In February 1897 The Western Camera Manufacturing Comany was established at 84 Adams street, Chicago, Illinois. A wood working shop was located at 215 Clinton St. The new business was the consolidation of two other firms which manufactured the Zar Camera and the Cyko cameras. The company started out making a simple line of glass plate box cameras called Cyclone focused on the young beginner.
The Western Camera Mfg. Co. was a major investor of the Zar Camera Company located at 12 Quincy Street Chicago, who manufactured by the Zar camera as early as 1895. The Zar camera was also sold through the Chicago Photo Stock Co. located at 38 E. Randolph street. In 1897 Western Mfg. Camera Co. took control of the Zar Camera Company to simplify the chain of command. The new company continued to manufacture the Pocket Zar camera with the Western Camera Mfg. Co. label. The Zar camera was an inexpensive box camera which used a special 2 x 2 inch glass plates. The camera was constructed of cardboard which made the materials cost low and provided the market one of the first, very competitively priced, beginner cameras.
In 1898 the company expanded and improved their line of cameras to include a full line of box cameras, folding Bicycle and hand cameras, a long focus camera and a view camera. The most popular proved to be the magazine cyclone. The firm advertised as being located at 131 Wabash Ave, Chicago, ill.
In 1899, competition grew from the distribution of photographic paper that was manufactured by the Rives & Steinbach company. Five companies led by Eastman set out to control the sale of the German photographic paper in the American market. The firms included the Eastman, Aristo, Photo stock, Artisto and Brown & Palmer. Western Camera set to compete against this front by securing a paper from the Holyoke Paper company who developed a new method of manufacturing raw photographic paper. The Nepera chemical company joined Western.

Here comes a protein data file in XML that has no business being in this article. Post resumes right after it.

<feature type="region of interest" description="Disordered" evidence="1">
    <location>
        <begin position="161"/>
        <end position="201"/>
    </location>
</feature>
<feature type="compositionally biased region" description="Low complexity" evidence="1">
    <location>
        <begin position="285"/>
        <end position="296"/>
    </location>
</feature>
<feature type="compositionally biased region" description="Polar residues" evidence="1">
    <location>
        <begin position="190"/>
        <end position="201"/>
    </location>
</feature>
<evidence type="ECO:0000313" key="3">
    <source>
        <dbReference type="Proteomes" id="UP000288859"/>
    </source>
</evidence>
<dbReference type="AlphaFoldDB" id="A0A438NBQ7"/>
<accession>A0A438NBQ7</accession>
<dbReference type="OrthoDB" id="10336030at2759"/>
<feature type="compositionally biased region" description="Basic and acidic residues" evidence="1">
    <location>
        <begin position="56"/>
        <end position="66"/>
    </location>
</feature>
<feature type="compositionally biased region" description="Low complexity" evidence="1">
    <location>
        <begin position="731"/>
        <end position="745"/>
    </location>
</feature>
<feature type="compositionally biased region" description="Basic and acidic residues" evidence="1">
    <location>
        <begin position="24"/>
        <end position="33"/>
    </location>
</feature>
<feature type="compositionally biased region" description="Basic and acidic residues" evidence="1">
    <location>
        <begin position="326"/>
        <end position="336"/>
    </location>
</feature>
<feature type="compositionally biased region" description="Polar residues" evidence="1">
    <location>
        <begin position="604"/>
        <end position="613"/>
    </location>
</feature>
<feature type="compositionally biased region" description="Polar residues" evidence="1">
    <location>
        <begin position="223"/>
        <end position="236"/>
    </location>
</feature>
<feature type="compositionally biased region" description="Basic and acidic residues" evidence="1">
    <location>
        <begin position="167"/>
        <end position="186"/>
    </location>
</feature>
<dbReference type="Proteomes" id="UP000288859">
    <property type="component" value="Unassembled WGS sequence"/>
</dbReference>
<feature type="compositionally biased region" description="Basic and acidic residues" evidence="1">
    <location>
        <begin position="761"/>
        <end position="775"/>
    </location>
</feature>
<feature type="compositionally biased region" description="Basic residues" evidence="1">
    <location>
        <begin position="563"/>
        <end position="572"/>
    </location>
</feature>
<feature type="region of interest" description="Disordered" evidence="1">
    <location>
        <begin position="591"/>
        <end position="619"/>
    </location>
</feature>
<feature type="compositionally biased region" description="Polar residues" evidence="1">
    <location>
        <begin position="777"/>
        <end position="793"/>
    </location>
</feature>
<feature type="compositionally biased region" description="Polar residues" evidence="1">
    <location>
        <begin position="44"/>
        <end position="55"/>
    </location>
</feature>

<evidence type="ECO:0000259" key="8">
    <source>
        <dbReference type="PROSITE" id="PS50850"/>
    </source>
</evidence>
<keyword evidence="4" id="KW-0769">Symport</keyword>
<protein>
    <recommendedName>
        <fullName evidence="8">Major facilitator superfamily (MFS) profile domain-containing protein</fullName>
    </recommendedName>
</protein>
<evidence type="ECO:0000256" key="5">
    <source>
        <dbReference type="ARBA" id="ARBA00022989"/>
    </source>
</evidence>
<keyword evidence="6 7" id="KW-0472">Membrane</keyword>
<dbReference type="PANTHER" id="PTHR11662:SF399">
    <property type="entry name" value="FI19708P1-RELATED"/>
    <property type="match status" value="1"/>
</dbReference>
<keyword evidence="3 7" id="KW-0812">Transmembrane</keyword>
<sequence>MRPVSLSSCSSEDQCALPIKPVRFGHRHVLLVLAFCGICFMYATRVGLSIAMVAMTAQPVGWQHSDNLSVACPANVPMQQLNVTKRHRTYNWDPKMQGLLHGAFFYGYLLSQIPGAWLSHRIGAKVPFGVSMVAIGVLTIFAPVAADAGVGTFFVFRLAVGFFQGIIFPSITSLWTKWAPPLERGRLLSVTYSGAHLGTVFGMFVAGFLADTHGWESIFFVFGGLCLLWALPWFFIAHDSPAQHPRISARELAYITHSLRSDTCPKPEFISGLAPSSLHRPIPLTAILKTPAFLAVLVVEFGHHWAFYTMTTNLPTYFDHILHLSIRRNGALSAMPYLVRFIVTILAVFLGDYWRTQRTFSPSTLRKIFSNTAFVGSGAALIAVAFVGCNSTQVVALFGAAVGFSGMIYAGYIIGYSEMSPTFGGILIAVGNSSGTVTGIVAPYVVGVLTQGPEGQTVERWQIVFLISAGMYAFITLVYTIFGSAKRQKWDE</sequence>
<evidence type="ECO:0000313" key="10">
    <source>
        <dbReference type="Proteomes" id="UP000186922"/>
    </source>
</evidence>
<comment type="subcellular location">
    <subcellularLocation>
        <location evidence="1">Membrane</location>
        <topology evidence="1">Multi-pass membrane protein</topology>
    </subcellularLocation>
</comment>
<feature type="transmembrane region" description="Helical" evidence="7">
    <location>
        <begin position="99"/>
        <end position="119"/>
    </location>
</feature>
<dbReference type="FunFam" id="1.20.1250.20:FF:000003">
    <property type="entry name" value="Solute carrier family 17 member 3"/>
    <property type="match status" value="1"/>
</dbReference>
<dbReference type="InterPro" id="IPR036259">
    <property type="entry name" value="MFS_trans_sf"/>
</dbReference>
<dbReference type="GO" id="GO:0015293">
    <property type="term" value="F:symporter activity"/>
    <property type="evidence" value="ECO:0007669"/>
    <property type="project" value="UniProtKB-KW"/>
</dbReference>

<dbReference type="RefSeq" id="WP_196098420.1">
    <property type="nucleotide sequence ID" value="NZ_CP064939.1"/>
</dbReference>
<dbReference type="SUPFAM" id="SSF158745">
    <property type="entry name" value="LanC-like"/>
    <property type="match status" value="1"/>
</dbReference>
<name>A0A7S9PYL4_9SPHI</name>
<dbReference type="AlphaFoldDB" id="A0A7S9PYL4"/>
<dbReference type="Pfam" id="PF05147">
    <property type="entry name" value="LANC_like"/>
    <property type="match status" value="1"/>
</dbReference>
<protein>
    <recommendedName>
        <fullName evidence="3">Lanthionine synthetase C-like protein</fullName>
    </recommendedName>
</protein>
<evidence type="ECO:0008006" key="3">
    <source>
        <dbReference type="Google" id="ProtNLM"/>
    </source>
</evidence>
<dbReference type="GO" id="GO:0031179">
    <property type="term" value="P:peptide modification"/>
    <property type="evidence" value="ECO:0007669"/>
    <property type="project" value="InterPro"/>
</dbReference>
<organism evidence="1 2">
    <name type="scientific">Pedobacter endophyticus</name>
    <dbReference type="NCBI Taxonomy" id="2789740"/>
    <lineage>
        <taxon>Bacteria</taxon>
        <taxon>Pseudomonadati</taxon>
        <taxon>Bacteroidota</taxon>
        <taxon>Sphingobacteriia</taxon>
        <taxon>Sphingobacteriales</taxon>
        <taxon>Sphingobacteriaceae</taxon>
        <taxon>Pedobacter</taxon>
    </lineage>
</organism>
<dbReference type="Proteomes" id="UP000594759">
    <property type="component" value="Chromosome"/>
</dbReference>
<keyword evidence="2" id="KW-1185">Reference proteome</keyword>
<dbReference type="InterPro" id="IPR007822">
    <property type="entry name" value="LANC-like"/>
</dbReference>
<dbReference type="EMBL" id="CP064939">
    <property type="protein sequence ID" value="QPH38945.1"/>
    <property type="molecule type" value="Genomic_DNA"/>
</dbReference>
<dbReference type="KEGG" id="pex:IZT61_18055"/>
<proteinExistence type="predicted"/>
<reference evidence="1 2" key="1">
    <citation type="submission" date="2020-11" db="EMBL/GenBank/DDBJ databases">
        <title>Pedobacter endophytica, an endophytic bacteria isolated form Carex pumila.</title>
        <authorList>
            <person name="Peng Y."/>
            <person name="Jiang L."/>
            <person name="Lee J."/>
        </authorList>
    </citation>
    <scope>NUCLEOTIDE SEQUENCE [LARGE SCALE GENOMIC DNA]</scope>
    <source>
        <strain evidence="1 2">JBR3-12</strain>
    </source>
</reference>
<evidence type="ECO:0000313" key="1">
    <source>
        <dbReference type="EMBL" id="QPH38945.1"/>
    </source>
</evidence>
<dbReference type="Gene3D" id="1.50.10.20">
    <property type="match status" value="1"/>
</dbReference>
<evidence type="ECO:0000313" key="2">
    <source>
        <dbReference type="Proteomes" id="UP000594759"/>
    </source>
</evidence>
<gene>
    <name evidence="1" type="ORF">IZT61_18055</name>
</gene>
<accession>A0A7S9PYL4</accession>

In 1899, Due to competition from Eastman, the Western Camera Mfg. Co. joined the consolidation of the 5 major Eastman competitors including the Rochester Optical Company, the Rochester Camera and Supply Company, the Ray Camera Company, and the Monroe Camera Company. The new combined companies office occupied the R.O.C. building at 45 South Street, Rochester NY, and was headed by W.F. Carlton. They continued all of the old product lines including, the Poco, Premo, Ray, and Cyclone box cameras. The Zar camera production was not continued.
1897, Photo Beacon, Vol. 9, p 96
1899, The Bookseller, newsdealer and stationer, Volume 9, p 610.
1900, The Photogram: Volume 7 - Page 64
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